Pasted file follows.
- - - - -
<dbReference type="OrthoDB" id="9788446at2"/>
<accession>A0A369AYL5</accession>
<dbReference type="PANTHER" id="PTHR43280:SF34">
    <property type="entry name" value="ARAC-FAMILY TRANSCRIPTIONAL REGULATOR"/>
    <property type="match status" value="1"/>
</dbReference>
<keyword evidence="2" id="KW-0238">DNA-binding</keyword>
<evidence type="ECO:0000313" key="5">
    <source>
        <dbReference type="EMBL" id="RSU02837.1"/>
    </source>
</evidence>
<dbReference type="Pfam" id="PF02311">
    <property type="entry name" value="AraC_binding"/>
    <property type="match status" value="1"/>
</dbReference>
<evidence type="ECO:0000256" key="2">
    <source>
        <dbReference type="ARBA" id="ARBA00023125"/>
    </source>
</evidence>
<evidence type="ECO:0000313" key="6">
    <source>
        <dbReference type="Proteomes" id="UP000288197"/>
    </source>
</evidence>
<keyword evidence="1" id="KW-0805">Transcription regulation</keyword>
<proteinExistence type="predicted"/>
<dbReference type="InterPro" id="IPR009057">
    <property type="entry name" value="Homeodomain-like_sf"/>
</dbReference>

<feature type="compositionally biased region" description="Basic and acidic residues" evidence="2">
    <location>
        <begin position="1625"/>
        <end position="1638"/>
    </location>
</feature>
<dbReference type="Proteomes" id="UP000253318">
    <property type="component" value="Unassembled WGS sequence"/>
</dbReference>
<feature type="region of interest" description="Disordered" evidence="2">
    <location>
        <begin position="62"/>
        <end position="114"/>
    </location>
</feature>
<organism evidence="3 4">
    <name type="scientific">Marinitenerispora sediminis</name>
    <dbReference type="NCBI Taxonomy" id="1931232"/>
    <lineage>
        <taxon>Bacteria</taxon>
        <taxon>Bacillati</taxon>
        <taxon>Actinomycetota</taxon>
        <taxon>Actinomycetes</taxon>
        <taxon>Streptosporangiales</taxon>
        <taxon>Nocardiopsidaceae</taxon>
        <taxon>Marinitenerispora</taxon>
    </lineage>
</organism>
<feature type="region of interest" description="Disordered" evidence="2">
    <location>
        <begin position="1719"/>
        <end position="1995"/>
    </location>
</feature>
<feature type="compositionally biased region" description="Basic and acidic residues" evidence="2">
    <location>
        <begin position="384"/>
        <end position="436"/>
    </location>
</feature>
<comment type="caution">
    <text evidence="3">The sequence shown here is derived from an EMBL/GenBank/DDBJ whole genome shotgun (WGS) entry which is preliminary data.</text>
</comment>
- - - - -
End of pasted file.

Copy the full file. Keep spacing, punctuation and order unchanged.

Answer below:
<dbReference type="OrthoDB" id="9788446at2"/>
<accession>A0A369AYL5</accession>
<dbReference type="PANTHER" id="PTHR43280:SF34">
    <property type="entry name" value="ARAC-FAMILY TRANSCRIPTIONAL REGULATOR"/>
    <property type="match status" value="1"/>
</dbReference>
<keyword evidence="2" id="KW-0238">DNA-binding</keyword>
<evidence type="ECO:0000313" key="5">
    <source>
        <dbReference type="EMBL" id="RSU02837.1"/>
    </source>
</evidence>
<dbReference type="Pfam" id="PF02311">
    <property type="entry name" value="AraC_binding"/>
    <property type="match status" value="1"/>
</dbReference>
<evidence type="ECO:0000256" key="2">
    <source>
        <dbReference type="ARBA" id="ARBA00023125"/>
    </source>
</evidence>
<evidence type="ECO:0000313" key="6">
    <source>
        <dbReference type="Proteomes" id="UP000288197"/>
    </source>
</evidence>
<keyword evidence="1" id="KW-0805">Transcription regulation</keyword>
<proteinExistence type="predicted"/>
<dbReference type="InterPro" id="IPR009057">
    <property type="entry name" value="Homeodomain-like_sf"/>
</dbReference>

<feature type="compositionally biased region" description="Basic and acidic residues" evidence="2">
    <location>
        <begin position="1625"/>
        <end position="1638"/>
    </location>
</feature>
<dbReference type="Proteomes" id="UP000253318">
    <property type="component" value="Unassembled WGS sequence"/>
</dbReference>
<feature type="region of interest" description="Disordered" evidence="2">
    <location>
        <begin position="62"/>
        <end position="114"/>
    </location>
</feature>
<organism evidence="3 4">
    <name type="scientific">Marinitenerispora sediminis</name>
    <dbReference type="NCBI Taxonomy" id="1931232"/>
    <lineage>
        <taxon>Bacteria</taxon>
        <taxon>Bacillati</taxon>
        <taxon>Actinomycetota</taxon>
        <taxon>Actinomycetes</taxon>
        <taxon>Streptosporangiales</taxon>
        <taxon>Nocardiopsidaceae</taxon>
        <taxon>Marinitenerispora</taxon>
    </lineage>
</organism>
<feature type="region of interest" description="Disordered" evidence="2">
    <location>
        <begin position="1719"/>
        <end position="1995"/>
    </location>
</feature>
<feature type="compositionally biased region" description="Basic and acidic residues" evidence="2">
    <location>
        <begin position="384"/>
        <end position="436"/>
    </location>
</feature>
<comment type="caution">
    <text evidence="3">The sequence shown here is derived from an EMBL/GenBank/DDBJ whole genome shotgun (WGS) entry which is preliminary data.</text>
</comment>